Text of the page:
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*Viola Liuzzo Liuzzo was born on this date in 1925. She was a white-American Civil Rights activist.
Born Viola Fauver Gregg in California, she was the elder daughter of Eva Wilson, a teacher, and Heber Gregg, a coal miner and World War I veteran. The couple had one other daughter, Mary, in 1930. While on the job, Viola’s father was injured and, during the Great Depression, could not provide for his family as a coal miner: the Greggs became solely dependent on Eva’s income. Her mother worked hard, as she could only pick up sporadic, short-term teaching positions. The family descended into poverty and decided to move to pursue better job opportunities.
When Viola was six, the family moved to Chattanooga, Tennessee, where her childhood and adolescence were in poor, white Tennessee. It was here that she experienced firsthand the segregated nature of the South. This would eventually have a powerful impact on her activism and the un-justness of segregation and racism. Though she and her family lived in conditions of great poverty, they were still afforded social privilege and amenities denied to Blacks under the Jim Crow laws.
In 1941, the Gregg family moved to Ypsilanti, Michigan, where her father sought a job assembling bombs at the Ford Motor Company. She dropped out of high school after one year and eloped at 16. The marriage did not last, and she returned to her family. Two years later, the Gregg family moved to Detroit, Michigan. The tension between whites and Blacks in Detroit was very high and the early 1940's with violence and rioting. Witnessing these horrific ordeals motivated her future civil rights work. In 1943, she married George Argyris. They had two children, Penny and Evangeline Mary, and they divorced in 1949. She later married Anthony Liuzzo, a Teamsters union business agent. They had three children: Tommy, Anthony, Jr., and Sally. Liuzzo attended the Carnegie Institute in Detroit, Michigan. She then enrolled part-time at Wayne State University in 1962.
In 1964, Liuzzo began attending the First Unitarian Universalist Church of Detroit and joined the National Association for the Advancement of Colored People (NAACP). Liuzzo believed in the fight for civil rights and helped organized Detroit protests. In addition to actively supporting the civil rights movement, Liuzzo was notable for her protest against Detroit laws that allowed students to drop out of school. Liuzzo's disagreement with this law, which stems from her first-hand knowledge of the consequences of such a decision, led her to withdraw her children from school in protest. Because she deliberately homeschooled them for two months, Liuzzo was arrested but did not waver. She pled guilty in court and was placed on probation.
Liuzzo was horrified by the images of the incident at the Edmund Pettus Bridge. Nine days later, she took part in a protest at Wayne State. She then called her husband to tell him she would be traveling to Selma after hearing the Rev Dr. Martin Luther King Jr. call for people of all faiths to come and help, saying that the struggle "was everybody's fight." Leaving her children in the care of family and friends, she contacted the Southern Christian Leadership Conference (SCLC), took her on, and tasked her with delivering aid to various locations, welcoming and recruiting volunteers, and transporting volunteers and marchers to and from airports, bus terminals, and train stations, for which she volunteered the use of her car, a 1963 Oldsmobile. She participated in the later largely peaceful march from Selma to Montgomery between March 21 and 25.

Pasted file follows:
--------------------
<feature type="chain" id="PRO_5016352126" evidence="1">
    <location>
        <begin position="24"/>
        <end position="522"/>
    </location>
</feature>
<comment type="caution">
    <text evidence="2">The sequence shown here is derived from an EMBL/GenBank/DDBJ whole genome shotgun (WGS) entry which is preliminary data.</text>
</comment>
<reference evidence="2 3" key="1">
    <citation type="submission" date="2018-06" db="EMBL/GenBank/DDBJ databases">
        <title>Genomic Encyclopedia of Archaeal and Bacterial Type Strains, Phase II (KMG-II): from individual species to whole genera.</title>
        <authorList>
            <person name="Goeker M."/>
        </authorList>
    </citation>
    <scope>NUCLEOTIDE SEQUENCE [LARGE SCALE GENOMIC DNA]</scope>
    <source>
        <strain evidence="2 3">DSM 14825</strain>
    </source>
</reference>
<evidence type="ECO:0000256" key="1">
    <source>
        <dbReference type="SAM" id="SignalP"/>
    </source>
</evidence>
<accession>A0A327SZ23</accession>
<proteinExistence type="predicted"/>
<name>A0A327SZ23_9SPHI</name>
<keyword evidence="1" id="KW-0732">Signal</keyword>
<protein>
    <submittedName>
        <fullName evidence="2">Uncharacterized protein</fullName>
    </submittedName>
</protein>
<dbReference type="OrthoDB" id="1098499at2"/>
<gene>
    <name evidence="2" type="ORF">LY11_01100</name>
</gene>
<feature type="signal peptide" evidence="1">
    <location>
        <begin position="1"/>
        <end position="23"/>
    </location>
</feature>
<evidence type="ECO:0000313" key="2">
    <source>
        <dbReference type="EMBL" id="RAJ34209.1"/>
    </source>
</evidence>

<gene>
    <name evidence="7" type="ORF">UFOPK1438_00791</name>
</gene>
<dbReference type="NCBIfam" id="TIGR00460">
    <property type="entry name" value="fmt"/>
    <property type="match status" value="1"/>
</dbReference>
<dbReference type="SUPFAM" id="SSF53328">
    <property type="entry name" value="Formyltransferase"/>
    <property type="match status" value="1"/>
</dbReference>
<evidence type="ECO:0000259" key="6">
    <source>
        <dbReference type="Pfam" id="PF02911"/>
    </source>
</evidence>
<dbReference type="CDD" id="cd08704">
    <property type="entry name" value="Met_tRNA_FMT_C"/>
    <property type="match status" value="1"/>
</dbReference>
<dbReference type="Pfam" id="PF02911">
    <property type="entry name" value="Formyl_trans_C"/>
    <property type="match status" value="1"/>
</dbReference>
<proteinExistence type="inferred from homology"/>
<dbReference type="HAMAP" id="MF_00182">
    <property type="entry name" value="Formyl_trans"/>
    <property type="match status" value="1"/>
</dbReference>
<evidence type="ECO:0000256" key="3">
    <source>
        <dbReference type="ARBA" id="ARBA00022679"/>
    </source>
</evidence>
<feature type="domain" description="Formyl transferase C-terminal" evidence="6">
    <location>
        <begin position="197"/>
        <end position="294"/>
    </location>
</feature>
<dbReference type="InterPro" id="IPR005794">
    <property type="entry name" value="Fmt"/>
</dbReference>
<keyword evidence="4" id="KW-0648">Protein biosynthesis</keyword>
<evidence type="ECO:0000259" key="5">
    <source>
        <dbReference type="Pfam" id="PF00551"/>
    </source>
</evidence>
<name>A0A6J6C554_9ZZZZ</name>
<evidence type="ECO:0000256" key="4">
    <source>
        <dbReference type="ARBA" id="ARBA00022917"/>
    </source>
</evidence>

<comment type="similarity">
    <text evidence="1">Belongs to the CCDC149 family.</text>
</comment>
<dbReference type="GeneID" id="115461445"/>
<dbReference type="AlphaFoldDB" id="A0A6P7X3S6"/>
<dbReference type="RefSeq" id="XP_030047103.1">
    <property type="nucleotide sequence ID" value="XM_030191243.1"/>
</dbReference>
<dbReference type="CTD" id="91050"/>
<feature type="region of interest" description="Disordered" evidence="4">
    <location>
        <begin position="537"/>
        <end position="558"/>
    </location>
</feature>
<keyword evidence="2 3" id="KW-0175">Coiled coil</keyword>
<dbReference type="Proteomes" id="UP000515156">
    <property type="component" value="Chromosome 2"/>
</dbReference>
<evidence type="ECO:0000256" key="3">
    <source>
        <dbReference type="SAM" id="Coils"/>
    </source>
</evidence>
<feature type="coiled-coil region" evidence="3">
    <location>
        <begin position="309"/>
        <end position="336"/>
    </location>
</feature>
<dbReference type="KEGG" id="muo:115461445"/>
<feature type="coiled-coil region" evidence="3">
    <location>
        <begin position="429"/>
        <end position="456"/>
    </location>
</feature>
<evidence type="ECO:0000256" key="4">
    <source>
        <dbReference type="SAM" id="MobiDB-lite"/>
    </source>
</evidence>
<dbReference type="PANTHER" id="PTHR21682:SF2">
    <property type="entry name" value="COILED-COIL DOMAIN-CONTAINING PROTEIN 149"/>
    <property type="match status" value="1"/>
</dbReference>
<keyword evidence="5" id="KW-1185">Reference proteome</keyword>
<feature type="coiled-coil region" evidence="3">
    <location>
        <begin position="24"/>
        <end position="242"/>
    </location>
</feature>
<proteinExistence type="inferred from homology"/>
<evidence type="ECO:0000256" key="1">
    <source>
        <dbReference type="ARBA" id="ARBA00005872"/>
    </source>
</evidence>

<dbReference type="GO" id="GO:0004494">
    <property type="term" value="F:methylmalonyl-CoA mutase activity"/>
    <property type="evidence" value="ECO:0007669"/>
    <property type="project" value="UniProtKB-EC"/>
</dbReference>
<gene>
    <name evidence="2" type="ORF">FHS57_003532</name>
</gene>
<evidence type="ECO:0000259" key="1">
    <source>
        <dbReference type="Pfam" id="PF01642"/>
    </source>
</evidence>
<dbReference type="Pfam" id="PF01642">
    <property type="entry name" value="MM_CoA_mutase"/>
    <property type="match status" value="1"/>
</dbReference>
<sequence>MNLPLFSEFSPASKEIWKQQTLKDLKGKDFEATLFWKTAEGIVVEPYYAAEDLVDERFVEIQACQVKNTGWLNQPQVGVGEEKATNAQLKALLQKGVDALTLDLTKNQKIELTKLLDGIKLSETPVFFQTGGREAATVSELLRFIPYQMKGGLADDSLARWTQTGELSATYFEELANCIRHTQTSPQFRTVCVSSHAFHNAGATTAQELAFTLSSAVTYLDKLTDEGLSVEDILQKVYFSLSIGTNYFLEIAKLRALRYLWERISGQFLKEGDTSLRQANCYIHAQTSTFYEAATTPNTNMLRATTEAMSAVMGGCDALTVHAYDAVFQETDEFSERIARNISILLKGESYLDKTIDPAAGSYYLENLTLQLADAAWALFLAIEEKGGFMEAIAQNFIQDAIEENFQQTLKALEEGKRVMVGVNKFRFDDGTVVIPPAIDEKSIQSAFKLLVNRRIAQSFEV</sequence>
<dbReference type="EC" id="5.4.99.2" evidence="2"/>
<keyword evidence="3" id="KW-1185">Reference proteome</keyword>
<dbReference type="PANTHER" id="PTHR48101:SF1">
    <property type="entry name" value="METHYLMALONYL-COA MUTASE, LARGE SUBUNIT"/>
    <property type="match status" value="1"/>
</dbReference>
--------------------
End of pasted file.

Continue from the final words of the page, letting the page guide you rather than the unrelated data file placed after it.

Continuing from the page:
On March 25, 1965, after the third march concluded, Liuzzo, and Leroy Moton, a 19-year-old African American, continued shuttling marchers and volunteers. While driving along Route 80, a car tried to force them off the road. Later, on a back road, returning to Selma, a car with four Ku Klux Klan members pursued them. Overtaking the Oldsmobile, three men shot directly at her, hitting her twice in the head, and killing her instantly. Her car veered into a ditch and crashed into a fence.
Liuzzo's funeral was held at Immaculate Heart of Mary Catholic Church in Detroit, with many prominent members of both the civil rights movement and government there to pay their respects. Included in this group were Dr. Martin Luther King, Jr.; NAACP executive director Roy Wilkins; Congress on Racial Equality national leader James Farmer; Michigan lieutenant governor William G. Milliken; Teamsters president Jimmy Hoffa; and United Auto Workers president Walter Reuther. She is buried at Holy Sepulchre Cemetery in Southfield, Michigan. Less than two weeks after her death, a charred cross was found in front of four Detroit homes, including the Liuzzo residence.
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